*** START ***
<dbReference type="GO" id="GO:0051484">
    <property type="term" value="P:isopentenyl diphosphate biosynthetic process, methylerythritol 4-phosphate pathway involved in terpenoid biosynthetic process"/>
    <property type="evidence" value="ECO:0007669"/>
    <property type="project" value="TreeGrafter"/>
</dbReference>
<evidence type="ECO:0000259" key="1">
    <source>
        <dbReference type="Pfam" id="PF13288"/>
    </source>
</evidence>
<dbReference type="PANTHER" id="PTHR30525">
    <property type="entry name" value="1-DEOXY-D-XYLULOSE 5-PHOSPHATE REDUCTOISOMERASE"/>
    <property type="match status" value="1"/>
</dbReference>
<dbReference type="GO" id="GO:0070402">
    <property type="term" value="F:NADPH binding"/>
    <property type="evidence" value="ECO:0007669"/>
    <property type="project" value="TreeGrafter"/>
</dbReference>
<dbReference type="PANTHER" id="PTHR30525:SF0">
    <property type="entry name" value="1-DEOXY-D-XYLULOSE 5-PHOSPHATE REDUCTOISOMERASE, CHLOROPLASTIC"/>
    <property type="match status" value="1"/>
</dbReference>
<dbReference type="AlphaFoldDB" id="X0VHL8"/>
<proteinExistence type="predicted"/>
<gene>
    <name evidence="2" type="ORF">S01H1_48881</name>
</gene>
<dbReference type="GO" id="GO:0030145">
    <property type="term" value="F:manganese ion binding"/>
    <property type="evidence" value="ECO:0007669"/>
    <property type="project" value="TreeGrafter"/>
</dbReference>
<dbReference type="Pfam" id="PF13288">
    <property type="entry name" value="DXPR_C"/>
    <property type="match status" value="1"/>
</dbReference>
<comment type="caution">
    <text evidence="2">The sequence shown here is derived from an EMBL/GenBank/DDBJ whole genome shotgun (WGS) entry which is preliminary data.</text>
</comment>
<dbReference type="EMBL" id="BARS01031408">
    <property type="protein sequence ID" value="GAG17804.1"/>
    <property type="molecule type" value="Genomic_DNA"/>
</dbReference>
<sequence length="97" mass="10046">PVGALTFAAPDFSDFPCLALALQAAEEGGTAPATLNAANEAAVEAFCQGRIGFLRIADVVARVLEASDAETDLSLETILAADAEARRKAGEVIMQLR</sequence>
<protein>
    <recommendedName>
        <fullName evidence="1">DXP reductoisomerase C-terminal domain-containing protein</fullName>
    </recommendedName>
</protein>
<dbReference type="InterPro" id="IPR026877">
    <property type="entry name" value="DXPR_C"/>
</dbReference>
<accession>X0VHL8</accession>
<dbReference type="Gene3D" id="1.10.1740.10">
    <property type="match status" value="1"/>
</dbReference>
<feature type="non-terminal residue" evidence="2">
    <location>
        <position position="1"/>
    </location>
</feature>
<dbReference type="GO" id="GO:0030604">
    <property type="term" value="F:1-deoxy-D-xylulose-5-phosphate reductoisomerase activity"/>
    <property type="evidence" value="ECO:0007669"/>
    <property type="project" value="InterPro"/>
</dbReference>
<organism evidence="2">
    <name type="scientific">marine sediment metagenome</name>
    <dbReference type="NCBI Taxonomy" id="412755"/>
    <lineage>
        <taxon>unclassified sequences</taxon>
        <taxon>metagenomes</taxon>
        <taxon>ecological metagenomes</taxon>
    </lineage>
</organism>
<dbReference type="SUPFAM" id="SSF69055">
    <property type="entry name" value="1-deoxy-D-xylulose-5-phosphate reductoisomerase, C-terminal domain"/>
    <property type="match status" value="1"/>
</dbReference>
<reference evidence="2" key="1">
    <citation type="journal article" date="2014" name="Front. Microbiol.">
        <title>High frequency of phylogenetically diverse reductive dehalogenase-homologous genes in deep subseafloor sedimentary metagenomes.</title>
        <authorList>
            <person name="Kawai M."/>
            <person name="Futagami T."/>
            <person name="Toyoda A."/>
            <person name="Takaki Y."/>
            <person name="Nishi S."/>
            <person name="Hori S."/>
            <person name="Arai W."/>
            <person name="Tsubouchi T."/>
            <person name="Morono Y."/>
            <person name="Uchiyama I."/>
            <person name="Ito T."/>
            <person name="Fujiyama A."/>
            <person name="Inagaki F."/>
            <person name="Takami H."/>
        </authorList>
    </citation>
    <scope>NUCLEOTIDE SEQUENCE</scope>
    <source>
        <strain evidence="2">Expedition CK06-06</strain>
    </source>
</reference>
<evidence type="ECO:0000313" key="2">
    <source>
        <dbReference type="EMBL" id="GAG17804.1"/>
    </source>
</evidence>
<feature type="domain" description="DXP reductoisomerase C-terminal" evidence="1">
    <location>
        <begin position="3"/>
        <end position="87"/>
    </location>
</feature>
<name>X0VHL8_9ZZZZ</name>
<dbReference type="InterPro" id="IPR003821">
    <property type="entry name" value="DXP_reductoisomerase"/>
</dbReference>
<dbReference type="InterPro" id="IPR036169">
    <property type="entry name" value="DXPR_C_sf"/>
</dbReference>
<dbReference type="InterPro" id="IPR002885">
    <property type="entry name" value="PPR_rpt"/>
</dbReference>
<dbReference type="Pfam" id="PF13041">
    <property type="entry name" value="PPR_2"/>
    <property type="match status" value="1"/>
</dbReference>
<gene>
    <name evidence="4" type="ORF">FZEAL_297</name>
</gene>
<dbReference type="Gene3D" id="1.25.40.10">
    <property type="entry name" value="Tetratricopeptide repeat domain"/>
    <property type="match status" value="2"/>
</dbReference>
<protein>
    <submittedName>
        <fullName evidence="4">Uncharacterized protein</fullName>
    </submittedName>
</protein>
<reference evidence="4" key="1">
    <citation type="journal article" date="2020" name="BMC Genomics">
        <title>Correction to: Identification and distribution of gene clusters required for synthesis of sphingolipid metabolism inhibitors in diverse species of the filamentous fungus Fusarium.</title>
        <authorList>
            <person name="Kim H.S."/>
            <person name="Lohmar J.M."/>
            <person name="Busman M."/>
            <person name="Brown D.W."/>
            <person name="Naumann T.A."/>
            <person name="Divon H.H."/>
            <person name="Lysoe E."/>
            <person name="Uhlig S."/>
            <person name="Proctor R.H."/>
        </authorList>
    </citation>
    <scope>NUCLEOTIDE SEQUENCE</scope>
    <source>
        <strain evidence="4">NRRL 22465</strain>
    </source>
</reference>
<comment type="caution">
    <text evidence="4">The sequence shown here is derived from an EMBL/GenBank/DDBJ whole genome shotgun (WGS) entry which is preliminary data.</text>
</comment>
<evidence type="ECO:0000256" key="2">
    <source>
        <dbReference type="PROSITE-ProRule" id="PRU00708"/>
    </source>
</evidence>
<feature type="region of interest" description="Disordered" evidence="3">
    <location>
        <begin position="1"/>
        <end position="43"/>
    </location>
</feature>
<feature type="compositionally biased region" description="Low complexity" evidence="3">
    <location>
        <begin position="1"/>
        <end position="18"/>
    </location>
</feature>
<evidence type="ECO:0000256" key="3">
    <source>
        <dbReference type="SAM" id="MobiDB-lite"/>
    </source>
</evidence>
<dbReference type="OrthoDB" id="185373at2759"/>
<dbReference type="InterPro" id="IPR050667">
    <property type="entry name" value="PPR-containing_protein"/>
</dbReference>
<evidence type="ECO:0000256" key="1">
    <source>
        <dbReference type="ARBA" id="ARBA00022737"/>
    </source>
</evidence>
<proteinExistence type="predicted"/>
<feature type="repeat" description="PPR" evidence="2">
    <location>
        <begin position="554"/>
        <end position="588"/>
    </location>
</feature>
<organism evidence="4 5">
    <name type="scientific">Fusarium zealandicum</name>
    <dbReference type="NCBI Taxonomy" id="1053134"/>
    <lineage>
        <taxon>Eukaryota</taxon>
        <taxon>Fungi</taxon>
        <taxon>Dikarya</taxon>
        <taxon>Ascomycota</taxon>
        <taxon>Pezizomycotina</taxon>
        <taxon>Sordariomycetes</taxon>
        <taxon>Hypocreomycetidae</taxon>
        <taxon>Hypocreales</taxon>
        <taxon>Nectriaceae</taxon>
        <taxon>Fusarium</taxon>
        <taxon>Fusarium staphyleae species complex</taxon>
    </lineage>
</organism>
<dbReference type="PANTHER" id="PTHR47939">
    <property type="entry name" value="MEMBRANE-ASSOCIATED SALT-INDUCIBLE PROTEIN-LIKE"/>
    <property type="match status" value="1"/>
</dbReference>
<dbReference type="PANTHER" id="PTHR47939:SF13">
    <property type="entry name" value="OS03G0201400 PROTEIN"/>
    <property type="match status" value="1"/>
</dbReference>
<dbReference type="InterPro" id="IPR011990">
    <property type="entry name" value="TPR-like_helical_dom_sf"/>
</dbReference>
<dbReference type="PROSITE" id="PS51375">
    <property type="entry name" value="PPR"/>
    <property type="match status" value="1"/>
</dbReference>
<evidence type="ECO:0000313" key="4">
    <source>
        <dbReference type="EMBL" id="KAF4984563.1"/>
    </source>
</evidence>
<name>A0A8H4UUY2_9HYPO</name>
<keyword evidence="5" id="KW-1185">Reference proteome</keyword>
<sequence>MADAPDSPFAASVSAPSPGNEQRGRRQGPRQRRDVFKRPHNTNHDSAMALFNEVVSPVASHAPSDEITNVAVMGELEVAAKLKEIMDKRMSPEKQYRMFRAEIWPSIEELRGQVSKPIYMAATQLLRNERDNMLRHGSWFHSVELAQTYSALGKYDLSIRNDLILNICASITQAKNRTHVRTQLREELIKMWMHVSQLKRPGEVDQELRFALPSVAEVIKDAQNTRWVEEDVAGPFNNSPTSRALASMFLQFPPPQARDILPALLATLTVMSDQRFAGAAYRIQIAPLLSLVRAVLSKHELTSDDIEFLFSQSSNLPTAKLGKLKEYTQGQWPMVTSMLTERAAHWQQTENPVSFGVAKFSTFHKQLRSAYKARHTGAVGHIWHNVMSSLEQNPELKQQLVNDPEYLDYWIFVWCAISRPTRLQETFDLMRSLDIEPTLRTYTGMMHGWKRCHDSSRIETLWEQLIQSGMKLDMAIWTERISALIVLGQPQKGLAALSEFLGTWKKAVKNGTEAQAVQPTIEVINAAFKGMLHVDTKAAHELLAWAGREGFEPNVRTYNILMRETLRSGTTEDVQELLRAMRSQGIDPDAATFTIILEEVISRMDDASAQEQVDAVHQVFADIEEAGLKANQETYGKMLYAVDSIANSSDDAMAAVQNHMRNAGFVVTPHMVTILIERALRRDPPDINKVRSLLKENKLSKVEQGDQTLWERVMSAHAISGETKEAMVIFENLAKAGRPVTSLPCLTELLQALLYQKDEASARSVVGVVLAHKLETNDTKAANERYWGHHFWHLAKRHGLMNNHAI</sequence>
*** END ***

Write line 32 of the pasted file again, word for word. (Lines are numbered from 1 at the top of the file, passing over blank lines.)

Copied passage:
    <property type="project" value="TreeGrafter"/>